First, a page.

[xii]http://acervo.oglobo.globo.com/fatos-historicos/em-2001-explosao-da-plataforma-36-deixou-11-mortos-na-bacia-de-campos-9483525
[xiii]http://www.redebrasilatual.com.br/blogs/helena/2017/12/jose-serra-e-aloysio-nunes-estao-perto-de-se-livrar-de-investigacao-de-propinas
[xiv]https://www.cartamaior.com.br/?/Editoria/Politica/Esposa-de-Juiz-da-lava-Jato-e-assessora-juridica-de-Vice-de-Beto-Richa-PSDB-/4/32372

Interpol accuses Sergio Moro of violation of human rights

doria-moro
Photo: William Volcov

By Miguel do Rosário

Jorunalist Bob Fernandes alerted, via Twitter:

CLOSE ATTENTION. In article 54 one of the reasons of Interpol withdrawing Tacla Duran from the red alert list: doubts about the conduct of the judge responsible (Moro) sufficient to violate article 2; cooperation can only be given with fundamental rights guaranteed. https://t.co/l3UsvQcs04

— Bob Fernandes (@Bob_Fernandes) 4 August 2018

Interpol understood that Sergio Moro violated article 2 of Interpol’s own Constitution.

Article 2 (1): To ensure and promote the widest possible mutual assistance between all criminal police authorities within the limits of the laws existing in the different countries and in the spirit of the “Universal Declaration of Human Rights

From the newspaper O Estado de S.Paulo

Interpol takes Tacla Duran off the international wanted list

The investigation agency complied with a request from the lawyer and suspended the international red alert against his name since September 2016

Jamil Chade CORRESPONDENT / GENEVER Katna Baran, O Estado de S.Paulo

4 August 2018

Interpol, the international investigation agency, took the lawyer Rodrigo Tacla Duran off the body’s international wanted list. At the request of the defence, the agency suspended the red alert against his name since September 2016 made at the request of Brazilian Justice. Tacla Duran’s defence placed in check the impartiality of Judge Sérgio Moro to judge the case. The argument was the fact that the judge had cited the lawyer during the programme Roda Viva on TV Cultura.

Tacla Duran presented three arguments to Interpol to justify his request that the red alert on his name be withdrawn: his case had been transferred in part from Brazil to Spain, the rights to due legal process in Brazil had not been fulfilled and to complete the case, Spain had rejected his extradition from there.

According to Interpol, Tacla Duran presented “evidence that was easily verifiable from open sources”, that Moro “spoke publicly about him during an interview” about the case, placing the impartiality of the Lava Jato judge in Curitiba under suspicion.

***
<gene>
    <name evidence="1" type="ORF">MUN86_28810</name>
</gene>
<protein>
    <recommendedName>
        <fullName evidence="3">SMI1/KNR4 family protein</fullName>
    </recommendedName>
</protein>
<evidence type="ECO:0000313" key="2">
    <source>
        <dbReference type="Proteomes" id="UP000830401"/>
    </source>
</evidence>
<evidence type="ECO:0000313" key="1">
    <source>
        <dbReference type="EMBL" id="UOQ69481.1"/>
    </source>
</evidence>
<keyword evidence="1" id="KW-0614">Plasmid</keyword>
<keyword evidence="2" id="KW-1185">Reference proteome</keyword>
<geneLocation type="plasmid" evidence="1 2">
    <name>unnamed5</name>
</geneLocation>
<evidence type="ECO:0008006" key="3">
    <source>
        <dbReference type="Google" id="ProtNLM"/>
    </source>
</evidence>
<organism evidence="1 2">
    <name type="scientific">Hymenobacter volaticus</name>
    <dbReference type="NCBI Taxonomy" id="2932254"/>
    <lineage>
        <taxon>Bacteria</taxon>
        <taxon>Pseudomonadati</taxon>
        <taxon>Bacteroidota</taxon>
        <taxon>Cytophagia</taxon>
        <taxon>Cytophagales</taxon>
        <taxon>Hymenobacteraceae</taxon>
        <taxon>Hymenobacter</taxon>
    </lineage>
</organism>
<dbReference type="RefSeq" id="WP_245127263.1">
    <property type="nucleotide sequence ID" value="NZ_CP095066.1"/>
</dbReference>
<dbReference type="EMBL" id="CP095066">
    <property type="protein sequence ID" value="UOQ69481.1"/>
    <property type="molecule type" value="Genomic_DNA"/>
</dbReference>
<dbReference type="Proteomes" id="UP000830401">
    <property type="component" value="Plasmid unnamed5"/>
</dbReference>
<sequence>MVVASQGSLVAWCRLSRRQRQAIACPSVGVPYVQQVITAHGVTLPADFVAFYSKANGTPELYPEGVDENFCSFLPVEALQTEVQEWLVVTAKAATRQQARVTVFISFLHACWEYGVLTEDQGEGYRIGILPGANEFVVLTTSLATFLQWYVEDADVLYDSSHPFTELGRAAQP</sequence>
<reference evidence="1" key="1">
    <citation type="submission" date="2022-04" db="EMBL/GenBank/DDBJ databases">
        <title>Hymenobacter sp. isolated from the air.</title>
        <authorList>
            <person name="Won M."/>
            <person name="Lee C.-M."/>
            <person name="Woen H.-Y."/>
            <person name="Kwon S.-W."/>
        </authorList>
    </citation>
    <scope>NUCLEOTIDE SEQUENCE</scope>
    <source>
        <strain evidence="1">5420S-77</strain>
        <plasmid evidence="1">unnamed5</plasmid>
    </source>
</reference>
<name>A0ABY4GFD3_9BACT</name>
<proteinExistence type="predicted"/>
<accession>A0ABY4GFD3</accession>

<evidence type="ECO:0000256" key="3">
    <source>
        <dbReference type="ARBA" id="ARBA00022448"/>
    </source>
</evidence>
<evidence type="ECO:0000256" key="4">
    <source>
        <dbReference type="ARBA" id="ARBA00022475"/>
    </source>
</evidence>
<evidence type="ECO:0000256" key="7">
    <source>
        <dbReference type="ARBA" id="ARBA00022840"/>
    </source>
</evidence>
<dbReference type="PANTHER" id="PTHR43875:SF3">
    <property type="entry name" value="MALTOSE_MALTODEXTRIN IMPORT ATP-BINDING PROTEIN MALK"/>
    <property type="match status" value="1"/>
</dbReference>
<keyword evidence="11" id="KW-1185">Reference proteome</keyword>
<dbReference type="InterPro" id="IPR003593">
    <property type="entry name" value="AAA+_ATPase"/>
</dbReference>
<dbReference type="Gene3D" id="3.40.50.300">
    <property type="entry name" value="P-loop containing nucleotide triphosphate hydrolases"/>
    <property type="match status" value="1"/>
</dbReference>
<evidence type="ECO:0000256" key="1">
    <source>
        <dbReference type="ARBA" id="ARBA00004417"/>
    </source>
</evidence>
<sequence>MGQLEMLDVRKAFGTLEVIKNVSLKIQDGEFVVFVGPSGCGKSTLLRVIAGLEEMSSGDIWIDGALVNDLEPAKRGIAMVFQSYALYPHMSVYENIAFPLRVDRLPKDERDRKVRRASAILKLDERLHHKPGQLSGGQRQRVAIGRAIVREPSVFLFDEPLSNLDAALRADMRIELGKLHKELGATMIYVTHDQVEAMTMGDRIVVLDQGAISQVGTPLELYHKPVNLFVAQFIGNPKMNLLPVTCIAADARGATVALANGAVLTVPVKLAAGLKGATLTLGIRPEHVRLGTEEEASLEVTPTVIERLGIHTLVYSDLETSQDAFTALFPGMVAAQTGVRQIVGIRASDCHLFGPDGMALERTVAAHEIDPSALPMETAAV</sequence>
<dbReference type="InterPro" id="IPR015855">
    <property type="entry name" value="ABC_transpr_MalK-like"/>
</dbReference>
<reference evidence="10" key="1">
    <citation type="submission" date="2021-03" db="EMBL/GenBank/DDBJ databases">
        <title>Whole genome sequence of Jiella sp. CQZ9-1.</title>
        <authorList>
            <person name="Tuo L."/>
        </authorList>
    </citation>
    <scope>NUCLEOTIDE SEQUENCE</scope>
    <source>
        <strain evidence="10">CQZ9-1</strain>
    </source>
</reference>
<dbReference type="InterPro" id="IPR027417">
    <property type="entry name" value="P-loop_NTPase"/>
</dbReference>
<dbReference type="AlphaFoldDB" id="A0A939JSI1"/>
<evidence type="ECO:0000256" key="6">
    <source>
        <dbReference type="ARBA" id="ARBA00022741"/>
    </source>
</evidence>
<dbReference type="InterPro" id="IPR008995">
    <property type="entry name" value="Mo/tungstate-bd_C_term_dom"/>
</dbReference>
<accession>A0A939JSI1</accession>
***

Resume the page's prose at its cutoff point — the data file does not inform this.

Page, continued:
“The Commission then considered that the allegations presented (by Tacla Duran) which, given the behaviour of the judge responsible for his case in Brazil, sufficient doubts had been raised of the fact of a violation of Article 2 of the Interpol Constitution”, the agency indicated in a document obtained by O Estado. Article 2 refers to the need for the institution to promote cooperation between police from different countries, provided the Universal Declaration of Human Rights is respected.

The case makes reference to the interview given by Moro on Roda Viva on the TV Cultura channel on 27th March. As a fugitive in Spain, Duran accused Moro of receiving undue amounts of money through a friend to favour plea bargains in the operation. In the interview on Roda Viva, the judge said he believed it was just an attempt to remove him from the case.

The Interpol Control Commission has been evaluating the case since July. After an evaluation and in consultation with authorities in Brazil and Spain, the newspaper O Estado found that the commission indicated that the elements presented by Tacla Duran were in fact “new” and would have to be considered. According to the agency, such data could have led Interpol to a “different conclusion” about the suspect.

The decision does not mean that Interpol questions the Brazilian judicial system. But it does indicate that an evaluation should be made on each case before maintaining the lawyer’s name on the list. “The Commission notes that the guarantees of Access to Justice, as well as principles of equal treatment before the law, the impartiality of the Judiciary and fundamental rights, such as full and adversarial defence are in fact rooted in the Brazilian Federal Constitution and in the country’s legal system”.

The agency therefore established that the data on Tacla Duran must be “deleted from the Interpol files”. The body also noted that Spanish Justice “did not ask for the alert to be maintained”.

Tacla Duran has lived in Spain ever since the first indications of his involvement in the corruption scheme at Petrobras were revealed by Lava Jato. According to the investigations, the lawyer was an operator for Odebrecht in the payments of bribe monies abroad. Firstly, he was the subject of a preventive arrest warrant in the 36th phase of Lava Jato in November 2016. At the time, Tacla Duran was already out of the country and was not arrested.